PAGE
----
Rotary screw air compressors are easy to maintain and operate. Capacity control for these compressors is accomplished by variable speed and variable compressor displacement. For the latter control technique, a slide valve is positioned in the casing. As the compressor capacity is reduced, the slide valve opens, bypassing a portion of the compressed air back to the suction. Advantages of the rotary screw compressor include smooth, pulse-free air output in a compact size with high output volume over a long life.

Centrifugal Compressors

The centrifugal air compressor is a dynamic compressor which depends on transfer of energy from a rotating impeller to the air.

Centrifugal compressors produce high-pressure discharge by converting angular momentum imparted by the rotating impeller (dynamic displacement). In order to do this efficiently, centrifugal compressors rotate at higher speeds than the other types of compressors. These types of compressors are also designed for higher capacity because flow through the compressor is continuous.

Adjusting the inlet guide vanes is the most common method to control capacity of a centrifugal compressor. By closing the guide vanes, volumetric flows and capacity are reduced.

The centrifugal air compressor is an oil free compressor by design. The oil lubricated running gear is separated from the air by shaft seals and atmospheric vents.

Air Compressor Power Source

There are two main power sources for Air compressors; either they are power by electricity or gasoline.

Electric compressors are the most widely used which are generally run on standard household voltage, between 110–120V. Compressors with motors that exceed two running horsepower require a 220–240V outlet. Since electric compressors don’t emit fumes, they are the better choice for indoor applications.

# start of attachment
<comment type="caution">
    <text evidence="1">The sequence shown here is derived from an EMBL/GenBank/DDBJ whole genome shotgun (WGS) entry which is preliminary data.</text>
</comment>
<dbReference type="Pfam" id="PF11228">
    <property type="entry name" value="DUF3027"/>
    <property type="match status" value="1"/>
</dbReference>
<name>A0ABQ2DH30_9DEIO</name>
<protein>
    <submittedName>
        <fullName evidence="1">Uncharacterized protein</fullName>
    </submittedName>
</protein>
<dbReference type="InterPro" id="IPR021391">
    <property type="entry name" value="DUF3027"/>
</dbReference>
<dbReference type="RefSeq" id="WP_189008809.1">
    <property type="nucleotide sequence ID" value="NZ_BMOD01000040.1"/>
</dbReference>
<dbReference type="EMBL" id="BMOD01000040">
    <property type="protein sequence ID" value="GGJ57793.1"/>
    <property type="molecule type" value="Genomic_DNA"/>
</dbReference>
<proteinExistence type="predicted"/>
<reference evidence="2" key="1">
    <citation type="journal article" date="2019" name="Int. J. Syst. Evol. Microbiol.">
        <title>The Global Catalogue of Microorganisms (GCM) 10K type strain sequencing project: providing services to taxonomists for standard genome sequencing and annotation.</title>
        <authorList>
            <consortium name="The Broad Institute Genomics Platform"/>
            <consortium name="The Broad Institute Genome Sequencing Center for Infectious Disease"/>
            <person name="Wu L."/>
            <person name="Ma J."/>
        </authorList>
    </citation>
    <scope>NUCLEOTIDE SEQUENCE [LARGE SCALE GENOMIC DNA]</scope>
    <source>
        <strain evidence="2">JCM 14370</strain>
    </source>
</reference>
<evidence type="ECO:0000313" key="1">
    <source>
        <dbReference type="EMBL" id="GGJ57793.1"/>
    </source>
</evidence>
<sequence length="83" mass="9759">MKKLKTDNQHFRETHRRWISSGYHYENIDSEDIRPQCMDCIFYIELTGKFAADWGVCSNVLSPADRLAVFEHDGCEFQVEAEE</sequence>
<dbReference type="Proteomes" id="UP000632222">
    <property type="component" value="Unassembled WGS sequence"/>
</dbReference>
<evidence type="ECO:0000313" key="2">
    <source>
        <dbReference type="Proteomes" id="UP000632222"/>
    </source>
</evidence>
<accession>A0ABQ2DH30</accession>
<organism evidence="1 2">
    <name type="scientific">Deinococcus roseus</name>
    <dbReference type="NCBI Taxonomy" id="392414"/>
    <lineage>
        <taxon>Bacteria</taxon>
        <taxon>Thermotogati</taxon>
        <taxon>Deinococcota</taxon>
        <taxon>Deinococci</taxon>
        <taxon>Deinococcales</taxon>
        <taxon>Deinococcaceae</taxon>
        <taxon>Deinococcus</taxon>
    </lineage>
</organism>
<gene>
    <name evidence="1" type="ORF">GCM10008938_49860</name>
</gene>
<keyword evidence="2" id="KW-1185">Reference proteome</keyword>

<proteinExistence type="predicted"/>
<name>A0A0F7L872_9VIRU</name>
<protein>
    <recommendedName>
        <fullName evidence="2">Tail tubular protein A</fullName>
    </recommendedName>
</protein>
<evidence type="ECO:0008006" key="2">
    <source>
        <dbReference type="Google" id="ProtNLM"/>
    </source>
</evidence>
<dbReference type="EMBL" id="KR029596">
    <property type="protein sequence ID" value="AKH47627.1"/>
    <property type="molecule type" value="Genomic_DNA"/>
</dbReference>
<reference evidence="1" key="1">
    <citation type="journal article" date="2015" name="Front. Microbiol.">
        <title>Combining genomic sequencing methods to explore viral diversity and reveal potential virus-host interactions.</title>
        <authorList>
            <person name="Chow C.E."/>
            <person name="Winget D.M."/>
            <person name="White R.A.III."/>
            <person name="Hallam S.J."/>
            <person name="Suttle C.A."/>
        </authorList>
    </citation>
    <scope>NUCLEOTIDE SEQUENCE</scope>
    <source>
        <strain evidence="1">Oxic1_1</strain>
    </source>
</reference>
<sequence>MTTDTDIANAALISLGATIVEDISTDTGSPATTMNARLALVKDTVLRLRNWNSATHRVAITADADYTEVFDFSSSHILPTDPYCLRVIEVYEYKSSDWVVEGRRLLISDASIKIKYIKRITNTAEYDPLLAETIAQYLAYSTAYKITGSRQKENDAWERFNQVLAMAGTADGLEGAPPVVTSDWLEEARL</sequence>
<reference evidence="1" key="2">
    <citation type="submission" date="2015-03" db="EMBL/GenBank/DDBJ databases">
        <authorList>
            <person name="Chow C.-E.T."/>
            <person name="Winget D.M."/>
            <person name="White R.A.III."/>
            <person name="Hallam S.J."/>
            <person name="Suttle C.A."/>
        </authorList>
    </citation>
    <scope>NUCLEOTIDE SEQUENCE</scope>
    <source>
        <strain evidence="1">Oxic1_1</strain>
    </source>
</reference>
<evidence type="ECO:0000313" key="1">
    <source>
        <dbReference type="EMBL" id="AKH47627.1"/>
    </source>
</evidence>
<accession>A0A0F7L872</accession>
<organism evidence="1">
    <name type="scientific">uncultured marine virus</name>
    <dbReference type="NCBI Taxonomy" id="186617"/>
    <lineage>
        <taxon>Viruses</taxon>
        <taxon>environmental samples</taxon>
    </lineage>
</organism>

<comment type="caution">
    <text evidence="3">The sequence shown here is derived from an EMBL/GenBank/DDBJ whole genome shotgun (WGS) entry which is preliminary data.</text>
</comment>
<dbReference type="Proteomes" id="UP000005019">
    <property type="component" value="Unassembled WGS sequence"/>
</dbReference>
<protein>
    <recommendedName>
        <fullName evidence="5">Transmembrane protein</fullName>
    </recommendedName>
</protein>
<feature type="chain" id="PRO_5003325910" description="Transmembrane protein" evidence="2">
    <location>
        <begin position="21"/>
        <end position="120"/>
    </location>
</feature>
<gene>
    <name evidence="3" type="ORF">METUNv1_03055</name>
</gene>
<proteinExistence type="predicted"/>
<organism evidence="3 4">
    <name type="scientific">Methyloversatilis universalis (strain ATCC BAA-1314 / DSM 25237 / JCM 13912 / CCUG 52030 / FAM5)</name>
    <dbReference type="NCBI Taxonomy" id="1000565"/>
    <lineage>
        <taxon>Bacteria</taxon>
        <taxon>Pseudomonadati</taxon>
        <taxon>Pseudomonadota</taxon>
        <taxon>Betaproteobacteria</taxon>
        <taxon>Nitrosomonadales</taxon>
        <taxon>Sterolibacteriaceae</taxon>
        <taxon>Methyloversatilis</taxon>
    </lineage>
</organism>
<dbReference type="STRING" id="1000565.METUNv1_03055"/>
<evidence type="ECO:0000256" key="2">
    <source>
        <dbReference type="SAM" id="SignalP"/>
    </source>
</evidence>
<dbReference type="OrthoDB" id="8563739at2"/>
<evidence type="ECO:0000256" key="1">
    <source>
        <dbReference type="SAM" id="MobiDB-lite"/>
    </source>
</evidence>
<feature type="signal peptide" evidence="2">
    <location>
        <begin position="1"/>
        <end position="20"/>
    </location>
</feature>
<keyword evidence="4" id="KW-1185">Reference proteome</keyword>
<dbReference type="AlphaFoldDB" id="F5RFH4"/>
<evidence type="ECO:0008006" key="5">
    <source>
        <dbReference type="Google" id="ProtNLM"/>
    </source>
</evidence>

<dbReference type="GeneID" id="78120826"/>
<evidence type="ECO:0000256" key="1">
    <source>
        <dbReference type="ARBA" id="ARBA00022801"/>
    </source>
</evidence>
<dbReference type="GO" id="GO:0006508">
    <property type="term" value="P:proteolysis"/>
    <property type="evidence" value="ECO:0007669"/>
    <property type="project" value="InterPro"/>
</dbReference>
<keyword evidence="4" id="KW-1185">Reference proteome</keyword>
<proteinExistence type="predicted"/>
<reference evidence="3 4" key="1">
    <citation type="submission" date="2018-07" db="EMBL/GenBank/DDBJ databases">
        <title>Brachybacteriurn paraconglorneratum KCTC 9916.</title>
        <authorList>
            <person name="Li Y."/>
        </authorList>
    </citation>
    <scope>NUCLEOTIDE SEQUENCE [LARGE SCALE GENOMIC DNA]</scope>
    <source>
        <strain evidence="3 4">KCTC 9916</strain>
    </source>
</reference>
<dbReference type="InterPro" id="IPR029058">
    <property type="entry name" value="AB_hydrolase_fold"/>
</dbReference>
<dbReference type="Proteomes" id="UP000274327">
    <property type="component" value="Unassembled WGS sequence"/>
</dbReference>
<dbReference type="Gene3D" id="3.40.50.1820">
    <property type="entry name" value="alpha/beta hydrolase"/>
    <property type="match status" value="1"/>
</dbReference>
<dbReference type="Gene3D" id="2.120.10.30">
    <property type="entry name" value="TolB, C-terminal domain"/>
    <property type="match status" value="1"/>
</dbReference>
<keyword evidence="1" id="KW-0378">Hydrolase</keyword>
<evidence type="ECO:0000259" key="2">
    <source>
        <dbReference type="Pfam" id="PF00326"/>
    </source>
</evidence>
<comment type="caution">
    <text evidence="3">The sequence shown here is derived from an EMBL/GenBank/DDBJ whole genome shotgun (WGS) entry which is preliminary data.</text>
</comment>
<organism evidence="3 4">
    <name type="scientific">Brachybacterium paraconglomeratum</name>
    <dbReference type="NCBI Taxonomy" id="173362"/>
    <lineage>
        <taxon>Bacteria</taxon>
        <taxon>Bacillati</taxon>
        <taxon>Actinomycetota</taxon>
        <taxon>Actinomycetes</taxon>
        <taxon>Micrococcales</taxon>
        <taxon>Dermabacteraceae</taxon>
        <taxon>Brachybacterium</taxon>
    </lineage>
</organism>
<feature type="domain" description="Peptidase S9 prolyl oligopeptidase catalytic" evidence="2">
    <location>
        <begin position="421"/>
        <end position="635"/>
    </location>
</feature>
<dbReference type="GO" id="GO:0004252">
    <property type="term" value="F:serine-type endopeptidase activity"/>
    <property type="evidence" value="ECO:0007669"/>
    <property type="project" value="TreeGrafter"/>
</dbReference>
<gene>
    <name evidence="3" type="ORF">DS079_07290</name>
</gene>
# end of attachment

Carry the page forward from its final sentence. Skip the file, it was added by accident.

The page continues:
Gasoline or gas-powered compressors are generally used by builders and re-modelers because of their high output and convenience at the job-site. However, these compressors emit exhaust and should only be operated outdoors or in well-ventilated work areas.

Air Compressor Specifications

The horsepower (HP) rating for a compressor indicates the power output of the engine or motor. Higher horsepower creates greater air pressure, measured in PSI. Higher PSI means the compressor can store more air in the tank, allowing you to operate air tools longer. Cubic feet per minute (CFM) and standard cubic feet per minute (SCFM) describe the volume of air a compressor delivers at specific PSI levels. The CFM value changes as PSI changes. As you lower the PSI output, CFM increases. A compressor with a higher CFM rating can deliver more air and is better suited for heavier applications such as operating air wrenches and framing nail guns.

Compressor manufacturers rate storage tank size in gallons. Smaller tanks — around 4 to 6 gallons — are sufficient for many projects such as airbrushing and operating brad nailers or nail guns. Larger tanks store more compressed air at higher pressures. They’re suited for larger tasks that require sustained air flow, such as automotive work and remodeling projects.

Air Compressors and Air Tools

Powering air tools is the key function for an air compressor. Consider the tools you want to use now and those you might need in the future. Examples include:

  • Nail and staple guns
  • Impact wrenches
  • Ratchets
  • Air hammers / chisels
  • Paint sprayers
  • Rotary tools / grinders

Air Compressor Features

  • Understanding available air compressor features helps you choose a model that can handle your Air-Cooling System: Cools pumping machinery to extend motor life
  • Thermal Overload Switch: Automatically shuts off motor if it overheats, increasing tool life and protecting your investments.
  • ASME Certification: Indicates high-quality material and craftsmanship, identified on the tank with a certification label stating that the unit meets the standards of the American Society of Mechanical Engineers.
  • Roll Cage: Protects the compressor from being crushed or battered on the job site.